• In FY14-15, 32,134 cases were detected for KYC and AML exceptions, reflecting noticeable non-adherence to laid down KYC and AML processes. In 2,124 instances, treasury deals were cancelled or modified due to errors which included those ratified by higher authorities, adding to process risk.
    • Out of 1.92 million accounts that are due for re-KYC, nearly for 64.5% accounts the exercise is not yet completed.
    • A large number of newly opened current accounts in FY14-15 recorded huge high value transfers that had no correlation to business profile and declared turnover. The audit did not flag such sudden spurt in transactions.
     
    Rampant Mis-selling 
    Customer complaints revealed that they were charged with premium towards insurance policies of group entities HDFC Ergo and HDFC Life without consent. The charges were reversed only after receipt of the complaint from customers. 
     
    High Attrition Rate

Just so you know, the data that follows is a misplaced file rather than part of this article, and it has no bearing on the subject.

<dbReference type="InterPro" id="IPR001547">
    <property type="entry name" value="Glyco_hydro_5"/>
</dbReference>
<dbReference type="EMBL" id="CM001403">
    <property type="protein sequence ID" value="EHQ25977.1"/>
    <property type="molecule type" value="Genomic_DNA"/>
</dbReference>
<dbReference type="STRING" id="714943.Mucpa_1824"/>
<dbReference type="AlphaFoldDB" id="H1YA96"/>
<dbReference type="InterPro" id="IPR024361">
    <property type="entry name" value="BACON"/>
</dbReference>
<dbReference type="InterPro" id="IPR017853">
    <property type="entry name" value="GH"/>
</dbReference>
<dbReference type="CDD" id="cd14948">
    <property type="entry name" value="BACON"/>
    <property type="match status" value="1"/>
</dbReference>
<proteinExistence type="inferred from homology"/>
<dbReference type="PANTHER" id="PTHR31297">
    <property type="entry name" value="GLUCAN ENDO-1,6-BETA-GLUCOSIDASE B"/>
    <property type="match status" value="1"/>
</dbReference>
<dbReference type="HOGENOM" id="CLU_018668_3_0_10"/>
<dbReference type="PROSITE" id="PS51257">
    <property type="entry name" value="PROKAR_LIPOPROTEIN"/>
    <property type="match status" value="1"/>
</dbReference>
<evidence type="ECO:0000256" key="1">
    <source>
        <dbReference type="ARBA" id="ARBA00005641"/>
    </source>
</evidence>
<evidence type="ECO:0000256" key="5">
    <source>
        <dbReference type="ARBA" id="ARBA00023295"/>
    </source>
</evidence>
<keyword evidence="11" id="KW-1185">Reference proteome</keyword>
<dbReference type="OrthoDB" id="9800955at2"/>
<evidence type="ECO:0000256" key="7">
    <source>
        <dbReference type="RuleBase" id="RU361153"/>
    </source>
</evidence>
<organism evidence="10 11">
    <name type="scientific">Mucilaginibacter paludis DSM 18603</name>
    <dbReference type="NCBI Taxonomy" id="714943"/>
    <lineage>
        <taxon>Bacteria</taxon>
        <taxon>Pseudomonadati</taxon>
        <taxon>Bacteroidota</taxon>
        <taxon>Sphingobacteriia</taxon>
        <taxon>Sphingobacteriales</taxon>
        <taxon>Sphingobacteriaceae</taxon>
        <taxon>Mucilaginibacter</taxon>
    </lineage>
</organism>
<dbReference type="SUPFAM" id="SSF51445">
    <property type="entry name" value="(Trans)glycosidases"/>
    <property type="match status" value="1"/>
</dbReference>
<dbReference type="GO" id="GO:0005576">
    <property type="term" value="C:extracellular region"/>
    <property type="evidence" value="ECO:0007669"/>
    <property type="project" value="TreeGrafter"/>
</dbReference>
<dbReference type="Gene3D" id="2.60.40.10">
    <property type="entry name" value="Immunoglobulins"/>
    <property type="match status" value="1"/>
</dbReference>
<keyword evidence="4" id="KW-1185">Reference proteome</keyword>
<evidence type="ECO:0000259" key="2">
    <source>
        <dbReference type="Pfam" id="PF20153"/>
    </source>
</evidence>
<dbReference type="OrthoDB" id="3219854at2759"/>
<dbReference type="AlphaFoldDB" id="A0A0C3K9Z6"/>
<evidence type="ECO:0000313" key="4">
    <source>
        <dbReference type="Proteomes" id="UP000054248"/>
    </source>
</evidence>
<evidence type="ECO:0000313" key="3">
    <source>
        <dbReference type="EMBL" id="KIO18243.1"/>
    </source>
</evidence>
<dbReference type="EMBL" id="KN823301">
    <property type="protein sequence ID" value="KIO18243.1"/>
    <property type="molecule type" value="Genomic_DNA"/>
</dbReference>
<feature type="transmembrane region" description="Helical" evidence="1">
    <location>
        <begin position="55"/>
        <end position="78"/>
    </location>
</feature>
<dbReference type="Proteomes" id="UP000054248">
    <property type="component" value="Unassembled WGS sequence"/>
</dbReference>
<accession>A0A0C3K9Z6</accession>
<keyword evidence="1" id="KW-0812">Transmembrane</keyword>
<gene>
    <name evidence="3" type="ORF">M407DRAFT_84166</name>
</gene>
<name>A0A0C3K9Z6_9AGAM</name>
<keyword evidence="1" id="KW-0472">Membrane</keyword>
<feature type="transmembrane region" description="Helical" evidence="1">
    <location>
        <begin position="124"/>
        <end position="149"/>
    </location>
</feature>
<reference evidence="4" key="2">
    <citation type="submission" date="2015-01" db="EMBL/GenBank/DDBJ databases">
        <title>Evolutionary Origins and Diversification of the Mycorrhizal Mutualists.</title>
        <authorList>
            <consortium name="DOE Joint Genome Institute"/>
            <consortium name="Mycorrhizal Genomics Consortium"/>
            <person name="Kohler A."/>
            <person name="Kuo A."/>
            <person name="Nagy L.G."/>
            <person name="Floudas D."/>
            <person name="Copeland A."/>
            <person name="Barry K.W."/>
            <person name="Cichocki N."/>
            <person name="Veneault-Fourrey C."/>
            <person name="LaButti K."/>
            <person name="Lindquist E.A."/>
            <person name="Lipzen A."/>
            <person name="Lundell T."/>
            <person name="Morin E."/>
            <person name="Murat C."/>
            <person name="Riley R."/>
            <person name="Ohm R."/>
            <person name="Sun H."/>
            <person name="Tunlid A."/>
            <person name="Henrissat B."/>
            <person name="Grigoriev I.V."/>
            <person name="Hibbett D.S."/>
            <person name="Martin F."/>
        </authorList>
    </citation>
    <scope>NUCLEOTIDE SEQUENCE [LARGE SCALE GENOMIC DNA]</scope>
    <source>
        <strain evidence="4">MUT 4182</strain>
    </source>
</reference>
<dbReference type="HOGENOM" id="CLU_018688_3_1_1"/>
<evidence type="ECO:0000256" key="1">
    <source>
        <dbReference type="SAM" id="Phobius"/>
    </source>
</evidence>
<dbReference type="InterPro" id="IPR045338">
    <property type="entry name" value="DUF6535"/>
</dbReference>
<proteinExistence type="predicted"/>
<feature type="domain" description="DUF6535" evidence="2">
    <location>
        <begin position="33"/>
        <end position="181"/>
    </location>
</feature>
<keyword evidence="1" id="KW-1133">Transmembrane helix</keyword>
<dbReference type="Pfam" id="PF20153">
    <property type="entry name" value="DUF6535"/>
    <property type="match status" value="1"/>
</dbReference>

One of the interesting reasons for a high percentage of operational (non-IT) risk is surprisingly high staff attrition rate. Indeed, in FY14-15, HDFC Bank suffered an attrition rate of as high as 32.75%. The Bank also relies heavily on outsourced or contracted employees. As many as 48% of the employees outsourced or contracted are not on its rolls. The attrition rate of sales and front office employees of the Bank was significantly high at 53.66%. The levels of attrition at HDFC are 93%, of HBL Global Pvt Ltd  at 65% and HDB Financial Services Ltd (HDBFS) at 73%.
     
    Relationship with HDFC 
    HDFC Bank has the option to buy up to 70% of the loans sourced for its parent, i.e., HDFC Ltd. While recognising that adequate disclosures are made, RBI has specifically mentioned the need to have a board-approved 'Conflicts of Interest policy'. 
     
    Tricks To Meet the Rulebook